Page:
Anonymous Coward | about a year ago | (#43223531)

also d&d isn't even a video game ...

Re:Sad. (0)

Anonymous Coward | about a year ago | (#43240745)

Yes, it is [ddo.com]

Re:Sad. (0)

Anonymous Coward | about a year ago | (#43222809)

As above...

" At the same time, though, pure storytelling is never going to be the thing that games do better than anything. "

High hopes?

Re:Sad. (1)

thomasw_lrd (1203850) | about a year ago | (#43222999)

I don't think the author realizes that first person shooters are not about plot, but about killing shit. I don't play Borderlands because I care about finding the Vault, I play Borderlands, cause I get a machine gun that will light people on fire and burn up their bodies. I play Borderlands because I can shoot people with a sniper rifle and watch their heads explode.

It's the same thing about action movies. I don't watch Die Hard 4 or 5 because I think it's going to be about in-depth character development, I watch them because I want to watch Bruce Willis killing shit.

There are plenty of games with good stories. Skyrim had a good story. Fallout 3 had a good story. RPG games have decent stories. FPS do not. There's nothing wrong with this in my opinion. When I want to play a game with a good story, I'll pull out any Final Fantasy with a number less than 8. (Not saying anything after 8 had a bad story, but I didn't play any of them).

Re:Sad. (0)

Anonymous Coward | about a year ago | (#43223083)

I was actually pretty engrossed in the Call of Duty 4: Modern Warfare story. Just because it's an FPS doesn't mean it has to be lacking. Borderlands is a poor example, since it just exists so you can loot whore guns.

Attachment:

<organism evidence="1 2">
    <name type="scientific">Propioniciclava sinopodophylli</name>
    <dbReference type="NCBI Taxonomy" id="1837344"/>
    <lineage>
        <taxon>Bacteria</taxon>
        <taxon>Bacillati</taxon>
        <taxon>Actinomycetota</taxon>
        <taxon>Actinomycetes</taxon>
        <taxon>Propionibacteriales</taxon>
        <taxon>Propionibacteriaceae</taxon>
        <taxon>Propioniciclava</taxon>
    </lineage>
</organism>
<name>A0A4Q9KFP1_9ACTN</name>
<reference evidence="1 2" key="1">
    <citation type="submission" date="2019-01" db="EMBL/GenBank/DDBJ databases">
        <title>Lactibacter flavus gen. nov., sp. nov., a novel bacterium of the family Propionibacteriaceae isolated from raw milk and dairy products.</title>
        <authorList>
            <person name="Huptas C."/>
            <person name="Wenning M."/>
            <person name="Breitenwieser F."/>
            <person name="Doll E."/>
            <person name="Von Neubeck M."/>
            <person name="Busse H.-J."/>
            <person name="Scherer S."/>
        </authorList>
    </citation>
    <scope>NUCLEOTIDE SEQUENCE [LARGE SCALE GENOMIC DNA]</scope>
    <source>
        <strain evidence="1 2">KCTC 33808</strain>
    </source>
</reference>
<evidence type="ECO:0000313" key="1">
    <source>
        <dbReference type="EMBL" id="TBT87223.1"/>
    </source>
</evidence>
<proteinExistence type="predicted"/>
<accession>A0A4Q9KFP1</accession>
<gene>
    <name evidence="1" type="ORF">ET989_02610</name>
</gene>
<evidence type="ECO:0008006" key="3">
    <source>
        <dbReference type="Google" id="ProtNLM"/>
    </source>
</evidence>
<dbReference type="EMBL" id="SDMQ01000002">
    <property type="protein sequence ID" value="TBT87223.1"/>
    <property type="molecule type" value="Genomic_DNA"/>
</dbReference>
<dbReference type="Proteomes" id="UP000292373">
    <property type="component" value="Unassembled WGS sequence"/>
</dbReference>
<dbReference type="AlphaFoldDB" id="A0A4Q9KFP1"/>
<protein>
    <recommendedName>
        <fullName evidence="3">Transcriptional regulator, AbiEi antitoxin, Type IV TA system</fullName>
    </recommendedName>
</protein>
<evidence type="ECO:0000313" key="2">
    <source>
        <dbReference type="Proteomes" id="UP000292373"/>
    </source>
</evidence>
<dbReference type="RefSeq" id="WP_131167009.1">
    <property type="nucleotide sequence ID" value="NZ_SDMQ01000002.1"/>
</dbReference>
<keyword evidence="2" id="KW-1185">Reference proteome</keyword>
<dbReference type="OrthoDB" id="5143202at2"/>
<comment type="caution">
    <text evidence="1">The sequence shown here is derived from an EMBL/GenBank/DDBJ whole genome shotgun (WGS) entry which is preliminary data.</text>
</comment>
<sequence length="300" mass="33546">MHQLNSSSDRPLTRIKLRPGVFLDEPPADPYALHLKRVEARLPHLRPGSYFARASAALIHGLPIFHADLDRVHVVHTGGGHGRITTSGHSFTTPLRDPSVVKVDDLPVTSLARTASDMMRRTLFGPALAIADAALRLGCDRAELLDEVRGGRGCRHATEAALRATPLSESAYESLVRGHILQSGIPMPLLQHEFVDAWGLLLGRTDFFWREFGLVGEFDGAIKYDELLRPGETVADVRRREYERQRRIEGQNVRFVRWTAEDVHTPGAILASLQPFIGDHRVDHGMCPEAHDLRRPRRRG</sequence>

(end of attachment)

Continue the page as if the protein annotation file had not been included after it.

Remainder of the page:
Re:Sad. (0)

Anonymous Coward | about a year ago | (#43223587)

that's cool and it's fine that you only play shooters for the action, but there are plenty of shooters that do tell an engaging story or at least offer something other than mindless action (bioshock, syndicate, homefront, resistance, even halo and yes, call of duty. i've only ever played halo and cod games single player, and i've enjoyed most of them.

so while i'd agree you experience is probably typical, there are plenty of people who play all sorts of games for various reasons.

Re:Sad. (2)

Impy the Impiuos Imp (442658) | about a year ago | (#43224009)

One of the most popular Facebook games is"Farmville"... Anxiety over not getting back online to harvest in time?

Oh god, the rotting eggplants. THE ROTTING EGGPLANTS!

Re:Sad. (2)

MrHanky (141717) | about a year ago | (#43225529)

Clearly you've never played D&D. I've had gaming sessions that had more plot, depth, and character development than anything you're going to read in a book or see on the big screen. There are a lot of immersive games based on the idea of a lone adventurer, or a party, saving the world. Look at Skyrim for example.

Skyrim is an excellent example of a trite, derivative, unimaginative pile of genre clichés (beginning with the "lone adventurer ... saving the world"), just liike D&D. Getting to lvl 30 isn't character development, it's just game mechanics. There's not much depth to it, just complexity, and a vast open world to explore.